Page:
Dun Mountain, Nelson Region, South Island, New Zealand
|Latitude & Longitude (WGS84):||41° 20' 41'' South , 173° 21' 28'' East|
|Latitude & Longitude (decimal):||-41.34486,173.35787|
|Köppen climate type:||Cfb : Temperate oceanic climate|
Early Permian Ophiolite Belt. Copper mining mid 19th century, chrome mining closed 1902.
This locality has given its name to the ultrabasic rock dunite.
Dun Mountain is an important rock site, the type locality for the rocks dunite and rodingite.
Dunite is an olivine bearing peridotite, a metamorphosed ultrabasic intrusive igneous rock. The interior is olivine, grey-greenish, with sometimes black chromite masses, with a rust brown rind from weathering. The rock type was discovered by Dr. Ferdinand von Hochstetter in 1859, when asked by the Nelson Provincial Government to investigate the mineral potential of the province.
Bell, Clark and Marshall in 1911 named rodingite from the area, a grossular-diopside rock. Rodingite develops where the Little Twin spilite comes in contact with serpentinite, and there is much metamorphism, and metasomatism. Fine grained rodingite is common to the north and north-west of Dun Mountain. Rodingite is very hard, light grey to white, specific gravity 3.35, showing sometimes white flecks or blotchy grey-white. It is often crossed by grossular veins, and some green vesuvianite. Microscopically, titanite, magnetite, diopside, grossular, vesuvianite, prehnite, and rarely ilmenite have been found in the rocks.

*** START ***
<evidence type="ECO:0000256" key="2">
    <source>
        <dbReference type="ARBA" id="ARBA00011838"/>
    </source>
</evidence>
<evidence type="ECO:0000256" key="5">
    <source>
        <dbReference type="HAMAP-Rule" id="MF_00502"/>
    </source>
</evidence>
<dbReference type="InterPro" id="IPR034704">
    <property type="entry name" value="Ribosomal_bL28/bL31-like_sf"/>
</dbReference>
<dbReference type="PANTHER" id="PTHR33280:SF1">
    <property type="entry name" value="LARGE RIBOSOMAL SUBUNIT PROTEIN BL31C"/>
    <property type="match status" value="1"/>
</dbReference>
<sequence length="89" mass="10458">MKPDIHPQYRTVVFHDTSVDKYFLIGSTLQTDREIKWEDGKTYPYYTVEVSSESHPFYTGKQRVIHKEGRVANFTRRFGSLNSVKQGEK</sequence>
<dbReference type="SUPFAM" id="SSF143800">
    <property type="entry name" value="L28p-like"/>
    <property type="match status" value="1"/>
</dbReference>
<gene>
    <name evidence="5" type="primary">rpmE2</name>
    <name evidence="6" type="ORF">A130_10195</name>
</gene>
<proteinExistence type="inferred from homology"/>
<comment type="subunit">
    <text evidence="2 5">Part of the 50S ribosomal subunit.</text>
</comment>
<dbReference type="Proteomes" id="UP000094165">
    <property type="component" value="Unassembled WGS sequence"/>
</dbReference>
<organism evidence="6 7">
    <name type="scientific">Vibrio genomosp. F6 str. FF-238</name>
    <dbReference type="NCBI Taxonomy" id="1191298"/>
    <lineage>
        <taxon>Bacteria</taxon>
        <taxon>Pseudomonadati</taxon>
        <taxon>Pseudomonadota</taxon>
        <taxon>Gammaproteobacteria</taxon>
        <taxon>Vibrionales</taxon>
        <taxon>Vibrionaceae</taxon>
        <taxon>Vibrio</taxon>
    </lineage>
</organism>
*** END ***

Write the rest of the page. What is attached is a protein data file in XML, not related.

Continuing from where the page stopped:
Dun Mountain is 10 kilometres south-east of Nelson. It can be reached by a popular mountain bike trail loop, leaving Brook Street on the outskirts of Nelson. The trail takes 4-6 hours, covering 38 kilometres. The rock belt in question, can easily be identified due to a marked change in vegetation along the track, where forest and scrub changes to tussock grass and small bushes.
It is part of an ophiolite belt containing serpentinite, dunite and harzburgite, stretching from D'Urville Island in the north, trending south-west for 90 kilometres.
Two rock groups form an anticline, the axis along the Dun Mountain-Little Twin Ridge. The Te Anau Group includes argillite, and spilite of the Little Twin members, and Pelorus greywacke. The lower Maitai Group, includes the Rangitoto Formation of volcanic breccia, marble and greywacke, and the Greville Formation consisting of argillite. Dykes and veins of metamorphic and metasomatised serpentinite cut across much of the above.
The sequence of rocks from the surface is generally the following. Late Cretaceous or early Tertiary Captain Amphibolite of coarse and fine grained amphibolite and talc; then dunite, enstatite peridotite, pyroxenite, serpentinite, rodingite, chrome and copper ores from the Dun Member. The Greville slaty banded quartoze argillite; Rangitoto flaggy impure marble with bands of greywacke, arkosic calcareous greywacke, and hematitised volcanic breccia. Fine grained massive spilite, grossular-diopside, tuffaceous spilite, greywacke, and quartoze argillite of the Little Twin Members. Finally the Pelorus Greywacke.